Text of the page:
Pirates ≠ Romance

Arrrr mateys, I’ve suffered yet another keel-haulin’! I don’t know whether Christian Semler of Berlin’s Die Tageszeitung (which abbreviates itself on-line to “taz.de”) actually took notice of my recent series of piracy-blogposts (amounting to something of a mini-pirate craze, I’ll admit), but in any case he attempts to throw some cold water on my whole “James-Bond-fights-pirates” notion in his piece Crisis-Sea without Romanticism.

“Everybody loves the skull-and-crossbones,” he begins – hey, think of Errol Flynn, think of Johnny Depp! But we need to realize, he continues, that these pirates operating off of the Somali coast are not “desperate fisherman” (verzweifelte Fischer) but rather “a professionally-run business, run by gangsters and financed by serious businessmen.”

(Actually, that BBC article on these pirates that I cited in the previous blogpost does list “ex-fishermen” as an important component of these pirate gangs. There’s no mention there about how “desperate” they might be, but they are termed “the brains of the operation because they know the sea.” Oh, and from everything I’ve read the Somali pirates also do not display the “skull-and-crossbones” flag, or any flag for that matter. That’s either because they rely on sneaking up on ships and taking them by surprise to capture them, or because they have yet to hire a proper media advisor – or perhaps both.)

(UPDATE: And then again, if they are so objectionable, why is it that venture capitalists [are investing] in Somali pirates? H/t LOLFed.com.)

But Die Tageszeitung is a distinctly left-wing newspaper, in a left-wing country (by American standards), and even operating out of headquarters located in a distinctly left-wing quarter (Kreuzberg) of that country’s capital (I mean Berlin, of course), so Semler’s rhetorical fire does not stay on the pirates for long. The “Great Powers” get a swipe for their supposed responsibility for letting Somalia deteriorate into the sort of mess that allows such pirates to operate with impunity, for sure, but the ship-owners themselves hardly come away from his scrutiny unscathed. “They often sail under flags-of-convenience [Billigflaggen], pay starvation-wages when they pay at all, have contempt for environtmental rules and/or transport war-materiel into crisis-areas.” Wait: aren’t they among the victims here? Or, if they are really so evil as Semler seems to believe, can we at least start to sympathize with the Somali pirates’ own claims that they are merely a “coast guard” operating to repel these rapacious capitalists from their country’s waters?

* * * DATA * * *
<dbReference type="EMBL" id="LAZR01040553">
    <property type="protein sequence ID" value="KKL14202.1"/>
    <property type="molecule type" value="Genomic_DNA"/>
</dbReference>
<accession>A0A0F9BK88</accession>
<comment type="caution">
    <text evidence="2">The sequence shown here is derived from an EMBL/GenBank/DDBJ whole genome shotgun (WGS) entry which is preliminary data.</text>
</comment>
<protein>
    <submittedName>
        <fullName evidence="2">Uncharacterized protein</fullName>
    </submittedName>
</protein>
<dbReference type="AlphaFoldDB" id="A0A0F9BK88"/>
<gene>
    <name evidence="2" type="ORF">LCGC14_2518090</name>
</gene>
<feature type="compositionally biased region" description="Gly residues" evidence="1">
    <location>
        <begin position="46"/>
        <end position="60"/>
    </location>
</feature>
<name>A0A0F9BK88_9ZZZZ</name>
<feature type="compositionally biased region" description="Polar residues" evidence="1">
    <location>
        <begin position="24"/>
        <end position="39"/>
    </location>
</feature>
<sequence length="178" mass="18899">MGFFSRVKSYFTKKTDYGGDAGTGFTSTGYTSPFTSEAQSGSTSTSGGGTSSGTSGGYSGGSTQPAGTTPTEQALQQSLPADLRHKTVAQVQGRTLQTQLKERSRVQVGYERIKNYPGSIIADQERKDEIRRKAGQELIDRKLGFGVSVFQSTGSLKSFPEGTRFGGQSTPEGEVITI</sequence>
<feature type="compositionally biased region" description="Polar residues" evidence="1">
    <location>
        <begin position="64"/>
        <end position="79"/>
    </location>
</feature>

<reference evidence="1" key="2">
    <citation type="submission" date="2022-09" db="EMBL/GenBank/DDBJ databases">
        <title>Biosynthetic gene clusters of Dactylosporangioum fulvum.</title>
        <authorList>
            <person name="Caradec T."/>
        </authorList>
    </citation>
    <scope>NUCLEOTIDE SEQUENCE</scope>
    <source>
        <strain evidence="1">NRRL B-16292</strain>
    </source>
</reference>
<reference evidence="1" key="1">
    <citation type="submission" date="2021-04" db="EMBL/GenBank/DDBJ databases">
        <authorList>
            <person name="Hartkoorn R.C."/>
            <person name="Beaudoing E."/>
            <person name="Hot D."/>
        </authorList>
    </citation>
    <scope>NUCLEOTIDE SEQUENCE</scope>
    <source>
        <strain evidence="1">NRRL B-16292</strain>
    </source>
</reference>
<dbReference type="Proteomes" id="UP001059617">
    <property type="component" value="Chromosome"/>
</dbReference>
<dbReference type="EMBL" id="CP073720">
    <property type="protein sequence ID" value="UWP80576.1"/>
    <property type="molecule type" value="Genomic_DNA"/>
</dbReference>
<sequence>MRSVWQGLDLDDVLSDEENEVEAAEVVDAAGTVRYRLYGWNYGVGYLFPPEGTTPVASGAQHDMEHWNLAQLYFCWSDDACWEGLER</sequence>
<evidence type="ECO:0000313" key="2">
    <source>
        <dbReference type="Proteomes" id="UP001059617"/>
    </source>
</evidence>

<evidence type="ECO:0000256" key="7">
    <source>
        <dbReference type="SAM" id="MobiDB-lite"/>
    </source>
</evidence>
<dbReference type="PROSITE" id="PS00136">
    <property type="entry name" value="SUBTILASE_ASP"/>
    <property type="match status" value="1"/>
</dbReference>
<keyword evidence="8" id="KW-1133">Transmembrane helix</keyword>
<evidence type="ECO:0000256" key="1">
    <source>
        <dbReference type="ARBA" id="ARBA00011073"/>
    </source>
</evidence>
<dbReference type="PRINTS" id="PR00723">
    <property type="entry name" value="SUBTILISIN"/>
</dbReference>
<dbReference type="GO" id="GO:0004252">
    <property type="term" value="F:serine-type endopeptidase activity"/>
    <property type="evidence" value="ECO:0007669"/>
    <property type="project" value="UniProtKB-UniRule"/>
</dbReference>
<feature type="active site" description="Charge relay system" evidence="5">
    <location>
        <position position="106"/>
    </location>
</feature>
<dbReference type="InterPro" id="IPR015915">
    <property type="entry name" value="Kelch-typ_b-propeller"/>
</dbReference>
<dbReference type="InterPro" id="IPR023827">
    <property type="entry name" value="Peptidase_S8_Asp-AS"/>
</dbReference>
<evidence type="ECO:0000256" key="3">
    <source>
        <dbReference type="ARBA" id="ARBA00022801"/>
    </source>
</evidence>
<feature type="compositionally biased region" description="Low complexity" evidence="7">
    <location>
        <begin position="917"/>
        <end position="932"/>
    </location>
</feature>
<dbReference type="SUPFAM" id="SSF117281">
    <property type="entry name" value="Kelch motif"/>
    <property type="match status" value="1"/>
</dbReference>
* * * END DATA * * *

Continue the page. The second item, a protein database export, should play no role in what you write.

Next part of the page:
Pirate Jurisprudence

Finally, Semler devotes some considerable attention to the issue of the basis upon which these pirates can be prosecuted by the German warships that have been sent – authorized by a UN Security Council resolution – to deal with them. And there he also sees a problem, since formally-speaking these pirates are not enemy soldiers but rather simply criminals – and it is the German police and justice systems that are authorized to deal with criminals, not the German armed forces. “Under no circumstances may police powers be granted to the [German] Federal Navy,” he writes. If you think about it a bit, you can easily understand his concern: that vital dividing line between the armed forces and police has not only been of considerable concern in Germany’s own notorious past, but is also a contemporary issue for many critics of the Bush administration, alarmed at the recent establishment of a “Northern Command” administrative structure enabling operations for the US armed forces within the US itself.

As Semler himself reports, the German Defense Ministry has taken steps to address this concern, namely including on those ships it is sending towards Somalia actual police officers to take custody of any pirate-prisoners, who then would be tried by the Hamburg criminal court (and presumably jailed in Germany if convicted). But this strikes him as an absurd set-up. Why not just start a convoy-system for merchant ships instead? he suggests.

Well, that did (ultimately) succeed against the German U-boat threat in both World Wars I and II. Tell you what, though, Herr Semler: what if we also change the Kreuzberg traffic rules so that you are only allowed to drive to and from work every day in convoy?

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